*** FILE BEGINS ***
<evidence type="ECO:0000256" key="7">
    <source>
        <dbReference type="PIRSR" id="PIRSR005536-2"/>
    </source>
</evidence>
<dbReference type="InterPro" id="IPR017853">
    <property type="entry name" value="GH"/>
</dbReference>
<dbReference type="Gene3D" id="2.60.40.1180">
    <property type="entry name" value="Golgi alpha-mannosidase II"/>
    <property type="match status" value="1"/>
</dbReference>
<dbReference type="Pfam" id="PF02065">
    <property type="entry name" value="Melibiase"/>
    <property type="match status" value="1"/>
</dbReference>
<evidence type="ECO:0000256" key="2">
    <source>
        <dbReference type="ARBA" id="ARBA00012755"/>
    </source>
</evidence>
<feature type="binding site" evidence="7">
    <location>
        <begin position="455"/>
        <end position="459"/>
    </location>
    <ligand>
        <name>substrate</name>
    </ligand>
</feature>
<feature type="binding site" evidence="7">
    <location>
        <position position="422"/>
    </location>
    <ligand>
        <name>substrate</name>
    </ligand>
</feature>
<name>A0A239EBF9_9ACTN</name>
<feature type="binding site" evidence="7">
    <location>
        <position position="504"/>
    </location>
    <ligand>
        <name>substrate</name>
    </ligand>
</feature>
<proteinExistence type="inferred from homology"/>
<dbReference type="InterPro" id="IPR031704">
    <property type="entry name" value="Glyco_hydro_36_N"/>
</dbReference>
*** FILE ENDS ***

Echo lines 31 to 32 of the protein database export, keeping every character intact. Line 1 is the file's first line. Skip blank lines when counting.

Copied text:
<feature type="binding site" evidence="7">
    <location>